The back-to-back billion-dollar box office takes of Marvel’s The Avengers and Iron Man 3 meant that Thor: The Dark World had even more pressure to live up to than the Tony Stark three-quel that preceded it. After all, Phase Two of what has been dubbed the Marvel Cinematic Universe is in full swing leading up to the 2015 release of Avengers: Age of Ultron, and since Iron Man 3 served as more of an epilogue to The Avengers than a driving force propelling the story into the future, it has fallen to the God of Thunder to save the (Marvel) universe.
Thor: The Dark World essentially picks up right where The Avengers left off. Having just led an alien invasion in New York City, Loki (Tom Hiddleston) returns to the kingdom of Asgard to pay for his crimes and is promptly locked away while Thor – his adopted brother (and heir to the throne) – is off defending the Nine Realms from assorted creatures, including the rock monster featured so prominently in the film’s trailer. However, a far greater threat soon arises as Malekith (Christopher Eccleston) and his Dark Elves launch a plan to recapture an all-powerful mystical object called the Aether, which has just so happened to fall into the hands of Thor’s unrequited love Jane Foster (Natalie Portman) on Midgard (aka Earth). Continue reading Review: ‘Thor: The Dark World’
Ender’s Game may be based on the influential 1985 science fiction novel by Orson Scott Card, but the film adaptation – finally coming to fruition nearly 30 years after its publication – sadly lacks the same kind of impact as the source material. But then again, let’s take this from the top.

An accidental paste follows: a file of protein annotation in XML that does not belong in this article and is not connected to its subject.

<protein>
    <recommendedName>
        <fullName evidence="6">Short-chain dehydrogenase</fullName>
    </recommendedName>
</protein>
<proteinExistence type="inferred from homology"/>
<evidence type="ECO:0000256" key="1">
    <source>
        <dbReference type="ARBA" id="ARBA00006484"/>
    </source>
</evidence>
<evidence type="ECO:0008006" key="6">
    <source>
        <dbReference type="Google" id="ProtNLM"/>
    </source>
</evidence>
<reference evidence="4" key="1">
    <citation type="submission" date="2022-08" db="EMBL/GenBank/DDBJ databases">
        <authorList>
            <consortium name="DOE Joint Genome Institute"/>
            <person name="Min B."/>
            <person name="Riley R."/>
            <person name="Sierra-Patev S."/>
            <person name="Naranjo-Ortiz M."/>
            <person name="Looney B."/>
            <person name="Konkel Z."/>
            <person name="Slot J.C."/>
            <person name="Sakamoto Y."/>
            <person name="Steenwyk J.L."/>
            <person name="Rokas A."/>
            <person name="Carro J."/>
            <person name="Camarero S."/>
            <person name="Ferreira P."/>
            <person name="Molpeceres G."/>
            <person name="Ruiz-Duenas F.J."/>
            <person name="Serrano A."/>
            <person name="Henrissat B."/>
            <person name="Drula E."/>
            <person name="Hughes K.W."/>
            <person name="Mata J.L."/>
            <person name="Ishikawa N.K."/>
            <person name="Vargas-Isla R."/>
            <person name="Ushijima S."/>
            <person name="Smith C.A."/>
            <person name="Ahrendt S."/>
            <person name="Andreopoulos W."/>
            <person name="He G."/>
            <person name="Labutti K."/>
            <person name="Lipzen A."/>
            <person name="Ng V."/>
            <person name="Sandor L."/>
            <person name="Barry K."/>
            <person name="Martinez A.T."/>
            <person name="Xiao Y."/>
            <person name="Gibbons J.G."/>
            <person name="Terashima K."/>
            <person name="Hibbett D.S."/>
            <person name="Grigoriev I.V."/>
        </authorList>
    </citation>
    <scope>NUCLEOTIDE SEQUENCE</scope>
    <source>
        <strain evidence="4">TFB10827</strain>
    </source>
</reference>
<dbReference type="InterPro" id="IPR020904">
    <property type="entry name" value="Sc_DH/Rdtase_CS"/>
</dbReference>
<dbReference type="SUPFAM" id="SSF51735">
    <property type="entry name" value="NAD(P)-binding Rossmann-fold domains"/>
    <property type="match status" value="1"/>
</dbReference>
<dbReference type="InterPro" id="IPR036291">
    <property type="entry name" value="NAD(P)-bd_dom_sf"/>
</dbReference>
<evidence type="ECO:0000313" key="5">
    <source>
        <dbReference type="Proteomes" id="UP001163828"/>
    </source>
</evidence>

The film – written and directed by Gavin Hood (X-Men Origins: Wolverine) – takes place in a future world where Earth’s military forces rely on exceptionally gifted children to protect them from the looming threat of the Formics, an insect-like alien race that once invaded the planet. Colonel Graff (Harrison Ford) and his team take particular interest in one young boy – conveniently named Ender (Asa Butterfield) – whom they believe can end (get it?) this ongoing conflict once and for all, becoming humanity’s greatest hero in the process. That basic premise begins with Ender’s recruitment by Graff and follows his ascent to command, all while Ender himself doubts his own ability to lead as well as the true intentions of his various authority figures. Continue reading Review: ‘Ender’s Game’
Now that the autumn leaves have officially fallen, it’s the perfect time to reflect on this summer’s movie season. This year’s crop of blockbuster releases (or wanna-be blockbusters – looking at you, The Lone Ranger) feels like a mixed bag of quality. Some films proved themselves worthy of the hype (This Is the End, Star Trek Into Darkness) while others were more lackluster affairs that failed to match the significant pre-release buzz (World War Z, Elysium). Still, few films managed to capture the essence of what made summer films so popular to begin with.
The birth of the crowd-pleasing, popcorn-munching summer film arguably took place in May 1977 with a little film called Star Wars (though a case could be made for Jaws, which predates it by two years). George Lucas’ space opera took audiences by surprise, transporting them to a world they’ve never seen and providing what still stands as one of the most unabashedly fun films of all time. The Avengers unquestionably owned that title last year, and while Man of Steel may perhaps be my personal favorite Hollywood blockbuster of the season, no film released in summer 2013 embodies that sense of escapist entertainment as well as Guillermo del Toro’s Pacific Rim. Here’s why. Continue reading Why ‘Pacific Rim’ Was the Event Film of Summer 2013 (Sorry, ‘Man of Steel’)